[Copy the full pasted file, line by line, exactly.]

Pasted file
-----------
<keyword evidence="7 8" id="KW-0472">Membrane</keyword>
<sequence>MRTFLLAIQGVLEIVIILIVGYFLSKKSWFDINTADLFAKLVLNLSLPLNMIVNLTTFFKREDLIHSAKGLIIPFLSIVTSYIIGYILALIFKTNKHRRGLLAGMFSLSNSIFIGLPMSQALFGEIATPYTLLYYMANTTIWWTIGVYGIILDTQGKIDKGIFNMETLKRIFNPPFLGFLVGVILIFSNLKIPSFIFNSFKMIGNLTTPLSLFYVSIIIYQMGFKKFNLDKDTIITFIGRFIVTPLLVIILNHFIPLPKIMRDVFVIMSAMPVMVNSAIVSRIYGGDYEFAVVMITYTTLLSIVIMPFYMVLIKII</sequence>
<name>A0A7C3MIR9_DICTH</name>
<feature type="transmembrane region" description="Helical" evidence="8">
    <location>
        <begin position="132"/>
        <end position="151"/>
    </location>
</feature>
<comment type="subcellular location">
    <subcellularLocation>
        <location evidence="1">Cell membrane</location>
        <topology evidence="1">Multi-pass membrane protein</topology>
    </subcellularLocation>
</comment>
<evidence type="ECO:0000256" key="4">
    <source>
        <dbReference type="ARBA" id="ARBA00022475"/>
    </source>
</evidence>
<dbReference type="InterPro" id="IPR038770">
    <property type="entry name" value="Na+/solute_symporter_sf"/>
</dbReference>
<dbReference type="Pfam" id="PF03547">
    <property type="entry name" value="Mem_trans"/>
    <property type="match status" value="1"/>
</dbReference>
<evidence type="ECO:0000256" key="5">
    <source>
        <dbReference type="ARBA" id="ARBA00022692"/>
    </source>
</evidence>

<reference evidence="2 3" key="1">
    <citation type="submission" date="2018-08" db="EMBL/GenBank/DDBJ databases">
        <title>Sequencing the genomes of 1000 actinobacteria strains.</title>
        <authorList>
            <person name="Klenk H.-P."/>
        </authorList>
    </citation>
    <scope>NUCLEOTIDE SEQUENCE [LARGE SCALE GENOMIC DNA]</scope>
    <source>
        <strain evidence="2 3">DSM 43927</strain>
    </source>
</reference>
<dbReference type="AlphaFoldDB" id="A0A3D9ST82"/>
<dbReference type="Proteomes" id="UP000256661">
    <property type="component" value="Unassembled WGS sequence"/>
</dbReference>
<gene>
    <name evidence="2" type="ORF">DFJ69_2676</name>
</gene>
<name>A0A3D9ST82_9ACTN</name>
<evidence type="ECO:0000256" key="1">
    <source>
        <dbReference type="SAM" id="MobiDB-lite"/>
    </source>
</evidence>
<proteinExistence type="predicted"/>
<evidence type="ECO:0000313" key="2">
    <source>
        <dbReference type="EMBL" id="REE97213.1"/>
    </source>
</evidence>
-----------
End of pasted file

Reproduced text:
<keyword evidence="7 8" id="KW-0472">Membrane</keyword>
<sequence>MRTFLLAIQGVLEIVIILIVGYFLSKKSWFDINTADLFAKLVLNLSLPLNMIVNLTTFFKREDLIHSAKGLIIPFLSIVTSYIIGYILALIFKTNKHRRGLLAGMFSLSNSIFIGLPMSQALFGEIATPYTLLYYMANTTIWWTIGVYGIILDTQGKIDKGIFNMETLKRIFNPPFLGFLVGVILIFSNLKIPSFIFNSFKMIGNLTTPLSLFYVSIIIYQMGFKKFNLDKDTIITFIGRFIVTPLLVIILNHFIPLPKIMRDVFVIMSAMPVMVNSAIVSRIYGGDYEFAVVMITYTTLLSIVIMPFYMVLIKII</sequence>
<name>A0A7C3MIR9_DICTH</name>
<feature type="transmembrane region" description="Helical" evidence="8">
    <location>
        <begin position="132"/>
        <end position="151"/>
    </location>
</feature>
<comment type="subcellular location">
    <subcellularLocation>
        <location evidence="1">Cell membrane</location>
        <topology evidence="1">Multi-pass membrane protein</topology>
    </subcellularLocation>
</comment>
<evidence type="ECO:0000256" key="4">
    <source>
        <dbReference type="ARBA" id="ARBA00022475"/>
    </source>
</evidence>
<dbReference type="InterPro" id="IPR038770">
    <property type="entry name" value="Na+/solute_symporter_sf"/>
</dbReference>
<dbReference type="Pfam" id="PF03547">
    <property type="entry name" value="Mem_trans"/>
    <property type="match status" value="1"/>
</dbReference>
<evidence type="ECO:0000256" key="5">
    <source>
        <dbReference type="ARBA" id="ARBA00022692"/>
    </source>
</evidence>

<reference evidence="2 3" key="1">
    <citation type="submission" date="2018-08" db="EMBL/GenBank/DDBJ databases">
        <title>Sequencing the genomes of 1000 actinobacteria strains.</title>
        <authorList>
            <person name="Klenk H.-P."/>
        </authorList>
    </citation>
    <scope>NUCLEOTIDE SEQUENCE [LARGE SCALE GENOMIC DNA]</scope>
    <source>
        <strain evidence="2 3">DSM 43927</strain>
    </source>
</reference>
<dbReference type="AlphaFoldDB" id="A0A3D9ST82"/>
<dbReference type="Proteomes" id="UP000256661">
    <property type="component" value="Unassembled WGS sequence"/>
</dbReference>
<gene>
    <name evidence="2" type="ORF">DFJ69_2676</name>
</gene>
<name>A0A3D9ST82_9ACTN</name>
<evidence type="ECO:0000256" key="1">
    <source>
        <dbReference type="SAM" id="MobiDB-lite"/>
    </source>
</evidence>
<proteinExistence type="predicted"/>
<evidence type="ECO:0000313" key="2">
    <source>
        <dbReference type="EMBL" id="REE97213.1"/>
    </source>
</evidence>